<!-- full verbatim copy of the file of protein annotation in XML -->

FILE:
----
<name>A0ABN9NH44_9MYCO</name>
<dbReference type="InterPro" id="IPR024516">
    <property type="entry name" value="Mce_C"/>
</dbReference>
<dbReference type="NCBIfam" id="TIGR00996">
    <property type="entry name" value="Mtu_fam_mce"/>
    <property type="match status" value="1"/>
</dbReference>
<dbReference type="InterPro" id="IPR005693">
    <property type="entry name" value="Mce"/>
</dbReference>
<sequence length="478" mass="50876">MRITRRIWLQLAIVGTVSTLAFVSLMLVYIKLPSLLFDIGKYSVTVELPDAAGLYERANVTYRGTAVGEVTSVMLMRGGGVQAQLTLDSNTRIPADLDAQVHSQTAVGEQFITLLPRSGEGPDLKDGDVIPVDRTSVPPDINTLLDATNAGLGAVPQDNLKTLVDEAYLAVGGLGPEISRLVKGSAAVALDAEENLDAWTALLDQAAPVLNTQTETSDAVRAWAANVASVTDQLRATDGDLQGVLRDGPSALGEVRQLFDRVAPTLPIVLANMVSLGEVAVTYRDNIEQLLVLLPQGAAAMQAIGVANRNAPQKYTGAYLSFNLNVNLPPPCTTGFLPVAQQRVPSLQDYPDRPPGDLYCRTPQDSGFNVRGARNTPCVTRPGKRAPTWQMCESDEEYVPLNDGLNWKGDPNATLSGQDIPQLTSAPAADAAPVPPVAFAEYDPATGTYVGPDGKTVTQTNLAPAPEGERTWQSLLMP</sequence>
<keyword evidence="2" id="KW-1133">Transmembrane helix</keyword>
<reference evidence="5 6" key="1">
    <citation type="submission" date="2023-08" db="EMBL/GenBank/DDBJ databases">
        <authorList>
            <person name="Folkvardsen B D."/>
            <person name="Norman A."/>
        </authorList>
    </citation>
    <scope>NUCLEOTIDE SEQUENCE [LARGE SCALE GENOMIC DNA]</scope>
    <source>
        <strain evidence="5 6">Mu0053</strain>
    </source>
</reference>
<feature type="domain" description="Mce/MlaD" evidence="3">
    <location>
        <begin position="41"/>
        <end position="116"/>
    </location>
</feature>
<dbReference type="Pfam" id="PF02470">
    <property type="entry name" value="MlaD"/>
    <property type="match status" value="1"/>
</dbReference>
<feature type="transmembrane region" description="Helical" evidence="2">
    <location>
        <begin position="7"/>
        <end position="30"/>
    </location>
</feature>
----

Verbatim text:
<name>A0ABN9NH44_9MYCO</name>
<dbReference type="InterPro" id="IPR024516">
    <property type="entry name" value="Mce_C"/>
</dbReference>
<dbReference type="NCBIfam" id="TIGR00996">
    <property type="entry name" value="Mtu_fam_mce"/>
    <property type="match status" value="1"/>
</dbReference>
<dbReference type="InterPro" id="IPR005693">
    <property type="entry name" value="Mce"/>
</dbReference>
<sequence length="478" mass="50876">MRITRRIWLQLAIVGTVSTLAFVSLMLVYIKLPSLLFDIGKYSVTVELPDAAGLYERANVTYRGTAVGEVTSVMLMRGGGVQAQLTLDSNTRIPADLDAQVHSQTAVGEQFITLLPRSGEGPDLKDGDVIPVDRTSVPPDINTLLDATNAGLGAVPQDNLKTLVDEAYLAVGGLGPEISRLVKGSAAVALDAEENLDAWTALLDQAAPVLNTQTETSDAVRAWAANVASVTDQLRATDGDLQGVLRDGPSALGEVRQLFDRVAPTLPIVLANMVSLGEVAVTYRDNIEQLLVLLPQGAAAMQAIGVANRNAPQKYTGAYLSFNLNVNLPPPCTTGFLPVAQQRVPSLQDYPDRPPGDLYCRTPQDSGFNVRGARNTPCVTRPGKRAPTWQMCESDEEYVPLNDGLNWKGDPNATLSGQDIPQLTSAPAADAAPVPPVAFAEYDPATGTYVGPDGKTVTQTNLAPAPEGERTWQSLLMP</sequence>
<keyword evidence="2" id="KW-1133">Transmembrane helix</keyword>
<reference evidence="5 6" key="1">
    <citation type="submission" date="2023-08" db="EMBL/GenBank/DDBJ databases">
        <authorList>
            <person name="Folkvardsen B D."/>
            <person name="Norman A."/>
        </authorList>
    </citation>
    <scope>NUCLEOTIDE SEQUENCE [LARGE SCALE GENOMIC DNA]</scope>
    <source>
        <strain evidence="5 6">Mu0053</strain>
    </source>
</reference>
<feature type="domain" description="Mce/MlaD" evidence="3">
    <location>
        <begin position="41"/>
        <end position="116"/>
    </location>
</feature>
<dbReference type="Pfam" id="PF02470">
    <property type="entry name" value="MlaD"/>
    <property type="match status" value="1"/>
</dbReference>
<feature type="transmembrane region" description="Helical" evidence="2">
    <location>
        <begin position="7"/>
        <end position="30"/>
    </location>
</feature>